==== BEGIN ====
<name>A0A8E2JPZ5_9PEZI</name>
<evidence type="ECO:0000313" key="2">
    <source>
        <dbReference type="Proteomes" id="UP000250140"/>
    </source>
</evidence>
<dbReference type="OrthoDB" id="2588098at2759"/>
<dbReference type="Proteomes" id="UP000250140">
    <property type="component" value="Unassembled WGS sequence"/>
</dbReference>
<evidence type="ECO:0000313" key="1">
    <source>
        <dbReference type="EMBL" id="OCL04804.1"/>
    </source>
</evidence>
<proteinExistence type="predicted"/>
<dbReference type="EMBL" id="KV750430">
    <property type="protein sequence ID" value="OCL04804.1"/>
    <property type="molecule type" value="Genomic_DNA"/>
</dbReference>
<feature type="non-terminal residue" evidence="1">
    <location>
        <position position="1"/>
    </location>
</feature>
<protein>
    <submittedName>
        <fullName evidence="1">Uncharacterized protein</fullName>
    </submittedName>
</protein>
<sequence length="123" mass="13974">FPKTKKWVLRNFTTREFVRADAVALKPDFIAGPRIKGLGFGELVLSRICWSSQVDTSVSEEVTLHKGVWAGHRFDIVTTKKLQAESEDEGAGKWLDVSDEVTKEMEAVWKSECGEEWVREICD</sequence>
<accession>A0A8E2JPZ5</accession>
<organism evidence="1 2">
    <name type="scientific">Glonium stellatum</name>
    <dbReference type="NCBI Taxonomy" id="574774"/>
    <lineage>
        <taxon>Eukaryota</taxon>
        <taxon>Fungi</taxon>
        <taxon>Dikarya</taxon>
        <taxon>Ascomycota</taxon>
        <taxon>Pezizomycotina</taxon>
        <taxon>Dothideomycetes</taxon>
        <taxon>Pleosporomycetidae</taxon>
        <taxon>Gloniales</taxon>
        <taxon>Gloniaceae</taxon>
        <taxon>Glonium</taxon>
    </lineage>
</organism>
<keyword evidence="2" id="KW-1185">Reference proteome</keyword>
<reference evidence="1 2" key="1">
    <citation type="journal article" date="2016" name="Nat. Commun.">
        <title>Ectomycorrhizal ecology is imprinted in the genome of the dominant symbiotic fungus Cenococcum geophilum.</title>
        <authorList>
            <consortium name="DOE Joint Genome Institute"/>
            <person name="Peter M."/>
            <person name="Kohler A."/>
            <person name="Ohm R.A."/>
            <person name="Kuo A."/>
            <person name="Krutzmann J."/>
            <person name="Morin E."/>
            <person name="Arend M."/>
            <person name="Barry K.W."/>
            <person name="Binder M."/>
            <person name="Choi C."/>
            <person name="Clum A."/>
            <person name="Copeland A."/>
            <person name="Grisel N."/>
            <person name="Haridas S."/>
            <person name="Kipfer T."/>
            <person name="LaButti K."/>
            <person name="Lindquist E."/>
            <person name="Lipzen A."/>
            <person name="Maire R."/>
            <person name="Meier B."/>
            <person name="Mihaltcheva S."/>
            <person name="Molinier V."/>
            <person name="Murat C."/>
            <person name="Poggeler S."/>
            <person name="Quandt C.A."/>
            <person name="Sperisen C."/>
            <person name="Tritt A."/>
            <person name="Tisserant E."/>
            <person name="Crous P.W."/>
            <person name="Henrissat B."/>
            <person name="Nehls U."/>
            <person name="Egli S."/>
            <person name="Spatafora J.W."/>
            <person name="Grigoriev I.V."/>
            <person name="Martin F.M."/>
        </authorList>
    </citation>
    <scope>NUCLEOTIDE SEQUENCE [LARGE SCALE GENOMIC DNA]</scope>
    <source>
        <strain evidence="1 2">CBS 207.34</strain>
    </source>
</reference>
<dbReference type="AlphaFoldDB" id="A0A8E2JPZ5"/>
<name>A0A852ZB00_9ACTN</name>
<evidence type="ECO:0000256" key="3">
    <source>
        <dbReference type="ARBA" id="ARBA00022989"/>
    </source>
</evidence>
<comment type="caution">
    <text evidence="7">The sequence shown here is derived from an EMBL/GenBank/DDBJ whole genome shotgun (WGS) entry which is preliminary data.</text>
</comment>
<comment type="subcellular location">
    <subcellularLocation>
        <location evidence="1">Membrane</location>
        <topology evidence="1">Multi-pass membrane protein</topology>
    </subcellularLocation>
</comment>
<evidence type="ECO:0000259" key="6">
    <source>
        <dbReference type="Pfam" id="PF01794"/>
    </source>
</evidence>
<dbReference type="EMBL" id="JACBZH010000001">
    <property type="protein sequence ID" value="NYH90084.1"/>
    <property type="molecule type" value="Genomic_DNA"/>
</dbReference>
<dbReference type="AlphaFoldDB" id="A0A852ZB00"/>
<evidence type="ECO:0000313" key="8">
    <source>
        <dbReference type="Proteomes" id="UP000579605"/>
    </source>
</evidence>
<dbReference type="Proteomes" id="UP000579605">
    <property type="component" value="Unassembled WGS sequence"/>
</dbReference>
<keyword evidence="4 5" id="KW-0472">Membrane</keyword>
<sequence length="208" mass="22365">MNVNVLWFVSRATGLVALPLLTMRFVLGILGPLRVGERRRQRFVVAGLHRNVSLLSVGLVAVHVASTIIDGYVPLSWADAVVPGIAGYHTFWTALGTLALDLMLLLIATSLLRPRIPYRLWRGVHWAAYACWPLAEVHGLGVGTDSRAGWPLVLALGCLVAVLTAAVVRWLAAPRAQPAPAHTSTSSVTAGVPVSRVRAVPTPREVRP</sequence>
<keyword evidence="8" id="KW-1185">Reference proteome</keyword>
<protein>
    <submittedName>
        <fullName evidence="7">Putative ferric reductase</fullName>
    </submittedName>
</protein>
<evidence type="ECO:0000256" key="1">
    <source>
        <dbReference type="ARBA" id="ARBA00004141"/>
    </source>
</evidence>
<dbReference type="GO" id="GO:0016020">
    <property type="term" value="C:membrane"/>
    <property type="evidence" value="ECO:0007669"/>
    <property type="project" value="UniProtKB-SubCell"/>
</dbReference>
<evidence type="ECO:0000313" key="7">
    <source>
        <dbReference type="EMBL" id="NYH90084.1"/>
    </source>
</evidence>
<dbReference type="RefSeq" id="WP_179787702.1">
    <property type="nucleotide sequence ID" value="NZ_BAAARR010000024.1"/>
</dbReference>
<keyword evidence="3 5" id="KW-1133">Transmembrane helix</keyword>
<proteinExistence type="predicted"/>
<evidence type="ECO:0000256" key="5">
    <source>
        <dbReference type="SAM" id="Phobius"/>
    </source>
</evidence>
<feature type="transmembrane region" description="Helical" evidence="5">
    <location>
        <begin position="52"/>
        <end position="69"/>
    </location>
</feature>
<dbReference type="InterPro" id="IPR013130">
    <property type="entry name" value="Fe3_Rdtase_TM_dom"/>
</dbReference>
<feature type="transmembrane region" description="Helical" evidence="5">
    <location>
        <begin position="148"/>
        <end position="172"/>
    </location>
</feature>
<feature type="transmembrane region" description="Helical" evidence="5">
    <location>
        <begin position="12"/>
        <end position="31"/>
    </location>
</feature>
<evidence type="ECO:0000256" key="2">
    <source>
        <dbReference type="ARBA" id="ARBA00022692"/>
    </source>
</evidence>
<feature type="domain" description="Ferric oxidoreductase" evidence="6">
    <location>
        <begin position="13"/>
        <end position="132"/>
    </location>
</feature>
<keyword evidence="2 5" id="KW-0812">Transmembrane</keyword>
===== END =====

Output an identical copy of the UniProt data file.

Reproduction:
<name>A0A8E2JPZ5_9PEZI</name>
<evidence type="ECO:0000313" key="2">
    <source>
        <dbReference type="Proteomes" id="UP000250140"/>
    </source>
</evidence>
<dbReference type="OrthoDB" id="2588098at2759"/>
<dbReference type="Proteomes" id="UP000250140">
    <property type="component" value="Unassembled WGS sequence"/>
</dbReference>
<evidence type="ECO:0000313" key="1">
    <source>
        <dbReference type="EMBL" id="OCL04804.1"/>
    </source>
</evidence>
<proteinExistence type="predicted"/>
<dbReference type="EMBL" id="KV750430">
    <property type="protein sequence ID" value="OCL04804.1"/>
    <property type="molecule type" value="Genomic_DNA"/>
</dbReference>
<feature type="non-terminal residue" evidence="1">
    <location>
        <position position="1"/>
    </location>
</feature>
<protein>
    <submittedName>
        <fullName evidence="1">Uncharacterized protein</fullName>
    </submittedName>
</protein>
<sequence length="123" mass="13974">FPKTKKWVLRNFTTREFVRADAVALKPDFIAGPRIKGLGFGELVLSRICWSSQVDTSVSEEVTLHKGVWAGHRFDIVTTKKLQAESEDEGAGKWLDVSDEVTKEMEAVWKSECGEEWVREICD</sequence>
<accession>A0A8E2JPZ5</accession>
<organism evidence="1 2">
    <name type="scientific">Glonium stellatum</name>
    <dbReference type="NCBI Taxonomy" id="574774"/>
    <lineage>
        <taxon>Eukaryota</taxon>
        <taxon>Fungi</taxon>
        <taxon>Dikarya</taxon>
        <taxon>Ascomycota</taxon>
        <taxon>Pezizomycotina</taxon>
        <taxon>Dothideomycetes</taxon>
        <taxon>Pleosporomycetidae</taxon>
        <taxon>Gloniales</taxon>
        <taxon>Gloniaceae</taxon>
        <taxon>Glonium</taxon>
    </lineage>
</organism>
<keyword evidence="2" id="KW-1185">Reference proteome</keyword>
<reference evidence="1 2" key="1">
    <citation type="journal article" date="2016" name="Nat. Commun.">
        <title>Ectomycorrhizal ecology is imprinted in the genome of the dominant symbiotic fungus Cenococcum geophilum.</title>
        <authorList>
            <consortium name="DOE Joint Genome Institute"/>
            <person name="Peter M."/>
            <person name="Kohler A."/>
            <person name="Ohm R.A."/>
            <person name="Kuo A."/>
            <person name="Krutzmann J."/>
            <person name="Morin E."/>
            <person name="Arend M."/>
            <person name="Barry K.W."/>
            <person name="Binder M."/>
            <person name="Choi C."/>
            <person name="Clum A."/>
            <person name="Copeland A."/>
            <person name="Grisel N."/>
            <person name="Haridas S."/>
            <person name="Kipfer T."/>
            <person name="LaButti K."/>
            <person name="Lindquist E."/>
            <person name="Lipzen A."/>
            <person name="Maire R."/>
            <person name="Meier B."/>
            <person name="Mihaltcheva S."/>
            <person name="Molinier V."/>
            <person name="Murat C."/>
            <person name="Poggeler S."/>
            <person name="Quandt C.A."/>
            <person name="Sperisen C."/>
            <person name="Tritt A."/>
            <person name="Tisserant E."/>
            <person name="Crous P.W."/>
            <person name="Henrissat B."/>
            <person name="Nehls U."/>
            <person name="Egli S."/>
            <person name="Spatafora J.W."/>
            <person name="Grigoriev I.V."/>
            <person name="Martin F.M."/>
        </authorList>
    </citation>
    <scope>NUCLEOTIDE SEQUENCE [LARGE SCALE GENOMIC DNA]</scope>
    <source>
        <strain evidence="1 2">CBS 207.34</strain>
    </source>
</reference>
<dbReference type="AlphaFoldDB" id="A0A8E2JPZ5"/>
<name>A0A852ZB00_9ACTN</name>
<evidence type="ECO:0000256" key="3">
    <source>
        <dbReference type="ARBA" id="ARBA00022989"/>
    </source>
</evidence>
<comment type="caution">
    <text evidence="7">The sequence shown here is derived from an EMBL/GenBank/DDBJ whole genome shotgun (WGS) entry which is preliminary data.</text>
</comment>
<comment type="subcellular location">
    <subcellularLocation>
        <location evidence="1">Membrane</location>
        <topology evidence="1">Multi-pass membrane protein</topology>
    </subcellularLocation>
</comment>
<evidence type="ECO:0000259" key="6">
    <source>
        <dbReference type="Pfam" id="PF01794"/>
    </source>
</evidence>
<dbReference type="EMBL" id="JACBZH010000001">
    <property type="protein sequence ID" value="NYH90084.1"/>
    <property type="molecule type" value="Genomic_DNA"/>
</dbReference>
<dbReference type="AlphaFoldDB" id="A0A852ZB00"/>
<evidence type="ECO:0000313" key="8">
    <source>
        <dbReference type="Proteomes" id="UP000579605"/>
    </source>
</evidence>
<dbReference type="Proteomes" id="UP000579605">
    <property type="component" value="Unassembled WGS sequence"/>
</dbReference>
<keyword evidence="4 5" id="KW-0472">Membrane</keyword>
<sequence length="208" mass="22365">MNVNVLWFVSRATGLVALPLLTMRFVLGILGPLRVGERRRQRFVVAGLHRNVSLLSVGLVAVHVASTIIDGYVPLSWADAVVPGIAGYHTFWTALGTLALDLMLLLIATSLLRPRIPYRLWRGVHWAAYACWPLAEVHGLGVGTDSRAGWPLVLALGCLVAVLTAAVVRWLAAPRAQPAPAHTSTSSVTAGVPVSRVRAVPTPREVRP</sequence>
<keyword evidence="8" id="KW-1185">Reference proteome</keyword>
<protein>
    <submittedName>
        <fullName evidence="7">Putative ferric reductase</fullName>
    </submittedName>
</protein>
<evidence type="ECO:0000256" key="1">
    <source>
        <dbReference type="ARBA" id="ARBA00004141"/>
    </source>
</evidence>
<dbReference type="GO" id="GO:0016020">
    <property type="term" value="C:membrane"/>
    <property type="evidence" value="ECO:0007669"/>
    <property type="project" value="UniProtKB-SubCell"/>
</dbReference>
<evidence type="ECO:0000313" key="7">
    <source>
        <dbReference type="EMBL" id="NYH90084.1"/>
    </source>
</evidence>
<dbReference type="RefSeq" id="WP_179787702.1">
    <property type="nucleotide sequence ID" value="NZ_BAAARR010000024.1"/>
</dbReference>
<keyword evidence="3 5" id="KW-1133">Transmembrane helix</keyword>
<proteinExistence type="predicted"/>
<evidence type="ECO:0000256" key="5">
    <source>
        <dbReference type="SAM" id="Phobius"/>
    </source>
</evidence>
<feature type="transmembrane region" description="Helical" evidence="5">
    <location>
        <begin position="52"/>
        <end position="69"/>
    </location>
</feature>
<dbReference type="InterPro" id="IPR013130">
    <property type="entry name" value="Fe3_Rdtase_TM_dom"/>
</dbReference>
<feature type="transmembrane region" description="Helical" evidence="5">
    <location>
        <begin position="148"/>
        <end position="172"/>
    </location>
</feature>
<feature type="transmembrane region" description="Helical" evidence="5">
    <location>
        <begin position="12"/>
        <end position="31"/>
    </location>
</feature>
<evidence type="ECO:0000256" key="2">
    <source>
        <dbReference type="ARBA" id="ARBA00022692"/>
    </source>
</evidence>
<feature type="domain" description="Ferric oxidoreductase" evidence="6">
    <location>
        <begin position="13"/>
        <end position="132"/>
    </location>
</feature>
<keyword evidence="2 5" id="KW-0812">Transmembrane</keyword>